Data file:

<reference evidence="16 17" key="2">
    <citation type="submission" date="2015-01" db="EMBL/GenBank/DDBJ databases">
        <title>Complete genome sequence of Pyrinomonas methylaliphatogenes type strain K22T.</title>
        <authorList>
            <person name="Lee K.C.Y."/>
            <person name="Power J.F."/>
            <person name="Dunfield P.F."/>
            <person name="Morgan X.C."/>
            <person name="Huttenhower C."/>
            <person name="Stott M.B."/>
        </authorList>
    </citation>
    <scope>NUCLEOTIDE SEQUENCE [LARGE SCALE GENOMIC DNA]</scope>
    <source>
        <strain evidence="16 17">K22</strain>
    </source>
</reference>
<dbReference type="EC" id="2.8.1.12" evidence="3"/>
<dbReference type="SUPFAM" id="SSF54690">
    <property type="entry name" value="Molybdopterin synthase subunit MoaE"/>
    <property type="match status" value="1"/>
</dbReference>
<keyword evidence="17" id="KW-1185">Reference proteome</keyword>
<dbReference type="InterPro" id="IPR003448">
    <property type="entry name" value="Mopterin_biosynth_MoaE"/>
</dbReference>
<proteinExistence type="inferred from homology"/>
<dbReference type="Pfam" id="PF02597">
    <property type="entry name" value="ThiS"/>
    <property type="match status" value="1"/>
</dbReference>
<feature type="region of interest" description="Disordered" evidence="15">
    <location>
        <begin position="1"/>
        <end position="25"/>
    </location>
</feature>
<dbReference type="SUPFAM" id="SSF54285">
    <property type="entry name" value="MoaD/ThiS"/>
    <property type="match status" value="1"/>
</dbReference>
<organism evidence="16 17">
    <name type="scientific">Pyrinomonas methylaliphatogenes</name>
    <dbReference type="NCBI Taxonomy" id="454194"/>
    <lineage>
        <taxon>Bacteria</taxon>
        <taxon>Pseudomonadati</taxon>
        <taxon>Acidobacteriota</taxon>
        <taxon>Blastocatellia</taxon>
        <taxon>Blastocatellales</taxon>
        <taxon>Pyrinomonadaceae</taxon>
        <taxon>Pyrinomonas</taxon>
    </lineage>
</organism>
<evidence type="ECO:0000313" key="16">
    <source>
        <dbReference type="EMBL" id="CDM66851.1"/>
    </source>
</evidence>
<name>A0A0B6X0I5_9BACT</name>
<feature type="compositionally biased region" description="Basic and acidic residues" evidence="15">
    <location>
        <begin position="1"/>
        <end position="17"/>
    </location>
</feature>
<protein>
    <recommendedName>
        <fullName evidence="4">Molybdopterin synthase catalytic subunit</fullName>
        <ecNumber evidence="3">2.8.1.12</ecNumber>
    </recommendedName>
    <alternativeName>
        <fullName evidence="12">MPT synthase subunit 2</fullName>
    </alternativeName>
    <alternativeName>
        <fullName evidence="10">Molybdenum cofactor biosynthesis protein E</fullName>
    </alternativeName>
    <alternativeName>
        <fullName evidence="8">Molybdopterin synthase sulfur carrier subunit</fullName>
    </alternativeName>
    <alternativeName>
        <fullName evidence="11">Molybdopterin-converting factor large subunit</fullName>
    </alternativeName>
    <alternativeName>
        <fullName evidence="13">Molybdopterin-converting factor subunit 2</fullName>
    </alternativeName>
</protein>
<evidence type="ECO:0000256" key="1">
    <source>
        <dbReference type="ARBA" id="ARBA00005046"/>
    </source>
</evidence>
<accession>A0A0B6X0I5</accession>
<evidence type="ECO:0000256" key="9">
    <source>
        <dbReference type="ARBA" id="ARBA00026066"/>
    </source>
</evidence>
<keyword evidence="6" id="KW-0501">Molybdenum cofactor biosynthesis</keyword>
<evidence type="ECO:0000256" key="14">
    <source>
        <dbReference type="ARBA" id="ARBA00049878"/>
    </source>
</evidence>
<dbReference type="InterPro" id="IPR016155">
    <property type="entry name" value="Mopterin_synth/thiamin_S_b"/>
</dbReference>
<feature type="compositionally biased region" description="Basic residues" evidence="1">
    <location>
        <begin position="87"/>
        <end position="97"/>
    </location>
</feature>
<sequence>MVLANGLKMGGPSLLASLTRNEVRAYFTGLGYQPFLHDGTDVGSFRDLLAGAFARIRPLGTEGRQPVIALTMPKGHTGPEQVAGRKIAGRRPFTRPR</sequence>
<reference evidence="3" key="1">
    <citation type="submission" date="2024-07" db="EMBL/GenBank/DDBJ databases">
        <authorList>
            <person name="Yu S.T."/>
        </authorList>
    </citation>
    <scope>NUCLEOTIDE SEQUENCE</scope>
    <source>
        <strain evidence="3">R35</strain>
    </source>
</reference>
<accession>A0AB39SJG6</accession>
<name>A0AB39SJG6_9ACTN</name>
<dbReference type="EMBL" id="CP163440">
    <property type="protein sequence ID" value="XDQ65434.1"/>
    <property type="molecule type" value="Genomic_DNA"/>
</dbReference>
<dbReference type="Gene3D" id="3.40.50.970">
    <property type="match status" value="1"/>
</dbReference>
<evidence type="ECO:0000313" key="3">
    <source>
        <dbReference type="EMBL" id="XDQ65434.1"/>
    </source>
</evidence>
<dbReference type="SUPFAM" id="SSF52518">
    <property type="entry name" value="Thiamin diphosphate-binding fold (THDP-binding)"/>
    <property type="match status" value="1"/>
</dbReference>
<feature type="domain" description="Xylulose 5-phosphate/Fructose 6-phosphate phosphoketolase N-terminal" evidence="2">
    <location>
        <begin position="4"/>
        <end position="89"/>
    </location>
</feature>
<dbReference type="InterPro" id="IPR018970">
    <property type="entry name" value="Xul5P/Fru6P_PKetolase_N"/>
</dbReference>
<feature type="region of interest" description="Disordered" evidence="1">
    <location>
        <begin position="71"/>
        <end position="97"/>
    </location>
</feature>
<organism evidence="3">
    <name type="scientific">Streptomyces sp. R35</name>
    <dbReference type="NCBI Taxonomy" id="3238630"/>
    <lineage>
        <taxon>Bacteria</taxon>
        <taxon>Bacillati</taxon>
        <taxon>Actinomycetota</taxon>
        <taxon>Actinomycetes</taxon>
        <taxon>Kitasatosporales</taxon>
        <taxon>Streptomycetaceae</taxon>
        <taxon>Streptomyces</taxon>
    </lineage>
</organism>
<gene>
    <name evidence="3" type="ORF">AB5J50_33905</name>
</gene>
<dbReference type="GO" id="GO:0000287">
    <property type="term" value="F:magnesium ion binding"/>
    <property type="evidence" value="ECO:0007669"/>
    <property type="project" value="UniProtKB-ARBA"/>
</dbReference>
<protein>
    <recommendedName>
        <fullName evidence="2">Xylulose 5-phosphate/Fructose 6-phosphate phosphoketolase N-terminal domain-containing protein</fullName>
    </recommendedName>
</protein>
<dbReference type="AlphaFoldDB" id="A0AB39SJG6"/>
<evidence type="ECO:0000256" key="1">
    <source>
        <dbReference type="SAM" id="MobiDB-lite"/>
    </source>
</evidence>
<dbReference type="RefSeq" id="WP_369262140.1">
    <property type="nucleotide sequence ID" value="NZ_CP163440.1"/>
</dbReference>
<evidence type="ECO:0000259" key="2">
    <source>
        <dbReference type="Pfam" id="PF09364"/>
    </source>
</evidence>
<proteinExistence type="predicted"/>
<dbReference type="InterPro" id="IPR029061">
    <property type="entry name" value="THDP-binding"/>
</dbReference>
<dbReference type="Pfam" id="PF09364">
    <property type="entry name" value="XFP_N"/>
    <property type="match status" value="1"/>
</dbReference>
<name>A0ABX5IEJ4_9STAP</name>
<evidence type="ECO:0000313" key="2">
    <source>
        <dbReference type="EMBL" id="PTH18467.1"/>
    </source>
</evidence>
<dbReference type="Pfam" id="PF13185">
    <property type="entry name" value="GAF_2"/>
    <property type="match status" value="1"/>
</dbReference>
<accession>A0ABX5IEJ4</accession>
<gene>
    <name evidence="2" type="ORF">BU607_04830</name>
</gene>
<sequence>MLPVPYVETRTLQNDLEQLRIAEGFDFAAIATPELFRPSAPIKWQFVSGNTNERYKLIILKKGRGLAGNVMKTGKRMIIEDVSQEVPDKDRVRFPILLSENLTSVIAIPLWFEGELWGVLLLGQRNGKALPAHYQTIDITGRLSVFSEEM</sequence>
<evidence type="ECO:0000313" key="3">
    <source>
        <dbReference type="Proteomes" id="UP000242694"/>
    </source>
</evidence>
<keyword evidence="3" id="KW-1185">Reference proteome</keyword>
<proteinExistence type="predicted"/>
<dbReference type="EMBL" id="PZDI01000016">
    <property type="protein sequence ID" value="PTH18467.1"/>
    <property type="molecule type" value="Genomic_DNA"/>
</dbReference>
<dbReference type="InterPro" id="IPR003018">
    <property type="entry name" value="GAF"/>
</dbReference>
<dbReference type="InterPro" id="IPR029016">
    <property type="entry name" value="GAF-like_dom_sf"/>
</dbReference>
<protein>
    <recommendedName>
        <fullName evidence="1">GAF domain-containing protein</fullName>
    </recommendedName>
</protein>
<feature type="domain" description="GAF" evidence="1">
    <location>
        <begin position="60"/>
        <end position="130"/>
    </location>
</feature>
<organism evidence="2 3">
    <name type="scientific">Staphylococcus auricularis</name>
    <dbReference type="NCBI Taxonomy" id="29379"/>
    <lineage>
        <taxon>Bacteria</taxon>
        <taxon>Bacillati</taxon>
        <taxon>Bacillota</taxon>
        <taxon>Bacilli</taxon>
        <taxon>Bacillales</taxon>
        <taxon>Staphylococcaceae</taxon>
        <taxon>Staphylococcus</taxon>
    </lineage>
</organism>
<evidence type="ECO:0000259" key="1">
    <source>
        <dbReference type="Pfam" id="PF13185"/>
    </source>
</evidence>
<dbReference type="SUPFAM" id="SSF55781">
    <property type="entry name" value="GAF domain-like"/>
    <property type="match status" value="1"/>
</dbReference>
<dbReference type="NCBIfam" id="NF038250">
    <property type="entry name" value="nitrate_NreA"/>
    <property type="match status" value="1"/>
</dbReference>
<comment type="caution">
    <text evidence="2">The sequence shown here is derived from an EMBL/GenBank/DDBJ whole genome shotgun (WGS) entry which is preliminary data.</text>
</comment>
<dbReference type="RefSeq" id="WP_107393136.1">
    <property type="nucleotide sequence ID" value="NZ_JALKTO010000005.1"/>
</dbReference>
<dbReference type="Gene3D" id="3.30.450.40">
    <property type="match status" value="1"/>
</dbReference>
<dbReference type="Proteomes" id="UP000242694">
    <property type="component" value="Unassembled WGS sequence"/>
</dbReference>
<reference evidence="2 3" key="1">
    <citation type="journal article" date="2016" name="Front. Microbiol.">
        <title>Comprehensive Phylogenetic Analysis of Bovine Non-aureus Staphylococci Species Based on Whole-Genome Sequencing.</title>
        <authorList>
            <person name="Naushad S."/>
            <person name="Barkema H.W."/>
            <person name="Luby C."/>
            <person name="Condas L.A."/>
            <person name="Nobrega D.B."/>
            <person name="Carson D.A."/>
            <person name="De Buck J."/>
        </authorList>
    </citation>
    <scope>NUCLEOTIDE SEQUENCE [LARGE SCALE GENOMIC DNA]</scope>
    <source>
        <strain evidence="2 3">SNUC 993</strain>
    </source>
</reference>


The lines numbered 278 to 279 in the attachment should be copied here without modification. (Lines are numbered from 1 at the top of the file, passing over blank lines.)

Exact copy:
</comment>
<dbReference type="RefSeq" id="WP_107393136.1">